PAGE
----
Bhavneet’s story
It didn’t click!

Bhavneet belongs to a wealthy business family from Ludhiana. A pretty girl, has a Master’s degree in business from Singapore, she works as a business developer in a Chandigarh-based software company. When Bhavneet first came to office, it was with the understanding that her parents had ‘allowed’ her to work while they looked for a boy for her. She, of course, was interested in finding her own space and was deadly against the idea of ‘seeing and being shown’ to anyone.

Time passed. Suitable boys were paraded before her. Before every such episode, there were tempers and tantrums and lots of trauma about being subjected to such ignominy. Anyhow, a series of unfortunate boys were seen and rejected. Bhavneet’s explanation always was:`A0 "We didn’t click!" Five years down the line, Bhavneet is more fun and attractive than she ever was- extremely well put together, earning a fair amount of money, delightful to be with, but she’s still not married.`A0"I’m scared of the fact that I’d be expected to live in a particular manner, alien to what I’m used to. I think I’m also afraid of repeating the experience I have seen of breaking and bad marriages around me. If anyone can give me a guarantee that I’d have a good marriage, I’d go for it." And who can ever give that assurance?

Devi’s story
The need is there but...

She works with a PR agency as a creative head. This girl from Calcutta is the typical Bengali beauty with big eyes, wide smiling mouth, thick, dark hair.`A0 Her parents are looking for a bhalo Bengali chele for her and have a line of boys waiting her approval every time she visits Calcutta. Up to now, however, no boy has made the cut. "I’m not unaware of the fact that I may have to make compromises," says Devi. "I’m just afraid of making the wrong choice and losing everything that I’ve studied and worked for. Look, I’m an independent, qualified girl, pretty well off and quite satisfied with the life I have. Why would I throw it all away unless I were convinced that the guy is totally worth it and that I would not have to sacrifice a life I have worked hard to make for myself, in vain?

"Yes, I do feel the need to get married. Friends are great to hang out with but everyone’s basic need is to want someone to be with you at all times. I do feel that need as well as the social and peer pressure. Your friends also get married and you find yourself all alone sometimes and that’s not a nice feeling.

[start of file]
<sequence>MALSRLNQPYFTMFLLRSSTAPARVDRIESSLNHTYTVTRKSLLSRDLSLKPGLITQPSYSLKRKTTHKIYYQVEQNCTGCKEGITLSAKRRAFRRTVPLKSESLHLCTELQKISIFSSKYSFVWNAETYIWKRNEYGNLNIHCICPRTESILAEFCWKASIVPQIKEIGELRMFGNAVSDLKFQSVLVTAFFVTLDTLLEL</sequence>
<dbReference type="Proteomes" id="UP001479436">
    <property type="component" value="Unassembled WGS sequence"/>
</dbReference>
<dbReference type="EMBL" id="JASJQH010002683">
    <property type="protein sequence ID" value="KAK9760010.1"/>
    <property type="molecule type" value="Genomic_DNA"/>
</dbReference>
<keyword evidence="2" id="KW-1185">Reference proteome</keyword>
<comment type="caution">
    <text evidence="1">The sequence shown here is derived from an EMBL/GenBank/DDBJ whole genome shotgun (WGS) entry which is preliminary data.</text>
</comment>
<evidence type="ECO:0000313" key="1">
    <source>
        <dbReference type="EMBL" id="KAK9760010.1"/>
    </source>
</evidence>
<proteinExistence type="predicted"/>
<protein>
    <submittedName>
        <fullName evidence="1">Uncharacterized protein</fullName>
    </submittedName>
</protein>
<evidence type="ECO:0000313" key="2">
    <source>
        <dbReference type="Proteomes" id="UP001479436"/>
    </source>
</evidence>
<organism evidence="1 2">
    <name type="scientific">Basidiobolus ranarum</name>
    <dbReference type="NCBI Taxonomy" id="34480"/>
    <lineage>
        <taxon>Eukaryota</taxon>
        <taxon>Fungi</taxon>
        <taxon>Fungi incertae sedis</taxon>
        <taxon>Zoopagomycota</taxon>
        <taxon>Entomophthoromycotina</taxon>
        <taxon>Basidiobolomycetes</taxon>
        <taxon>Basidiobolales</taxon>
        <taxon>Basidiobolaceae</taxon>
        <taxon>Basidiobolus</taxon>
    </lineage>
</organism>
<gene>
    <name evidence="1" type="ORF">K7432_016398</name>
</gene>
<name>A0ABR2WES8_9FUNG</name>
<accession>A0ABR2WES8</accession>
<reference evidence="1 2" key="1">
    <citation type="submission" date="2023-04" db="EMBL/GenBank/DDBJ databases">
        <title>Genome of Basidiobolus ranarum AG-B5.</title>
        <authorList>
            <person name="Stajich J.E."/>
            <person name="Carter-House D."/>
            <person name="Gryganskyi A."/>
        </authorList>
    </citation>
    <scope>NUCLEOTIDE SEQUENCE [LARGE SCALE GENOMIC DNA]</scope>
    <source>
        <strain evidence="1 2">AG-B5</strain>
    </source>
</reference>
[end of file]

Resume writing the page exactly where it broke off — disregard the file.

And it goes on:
"My father says that if you want to marry someone, you should not question the boys we show you as much as you do. The more you meet the hapless fellows, the more excuses you find to reject them!" Devi laughs but it’s evident that she’s ready to get hitched when Mr Right pops into her life. Obviously that’s going to happen only if she doesn’t put every hopeful guy under the microscope, judge him and reject him because he is not quite what she’s looking for.

They want it all

All the girls unanimously agreed that the fundamental issue was that guys wanted it all. They wanted a beautiful, trendy wife, whom they would be proud to escort to their office parties and introduce to their friends; who contributed to the domestic kitty; who matched up to them intellectually but in addition, a girl who would doll up at the end of the day and have clean house and a hot dinner waiting for them. The clear preference was for a girl who would have a palloo over her head when relatives from the village came to stay and a girl who was ever obedient and a willing slave to their parents. "The girl can be as presentable as anyone may desire, sophisticated and well off but she must be under her husband’s control," says Bhavneet. "When a girl is young, say between 18 and 22 years, she has no idea what she wants in her partner. At our age, we have had years of education, training, have explored our capacities and have grown in confidence and so we are picky about who we want to share our lives with," says Sneha.

"I don’t think that anyone except the very naïve believes that marriage is forever. We all go into it thinking that if it does not work (though everyone would try their utmost to make it work) then we simply walk out of it. That’s why girls don’t want to put their entire lives on the line for something that has a shelf life," is Devi’s view.

It seems like the girls have marched ahead and are demanding more out of life and matrimony than their traditional roles required. Boys and their parents want the new, improved package but the want the essential ‘bridal submission’ ingredient too. The demands are changing from one another and the expectations are not really matching. In the process, the girls prefer to wait and at a certain point of their lives, end up wondering if Mr Right is ever going to come along. (Some names have been changed to protect identities)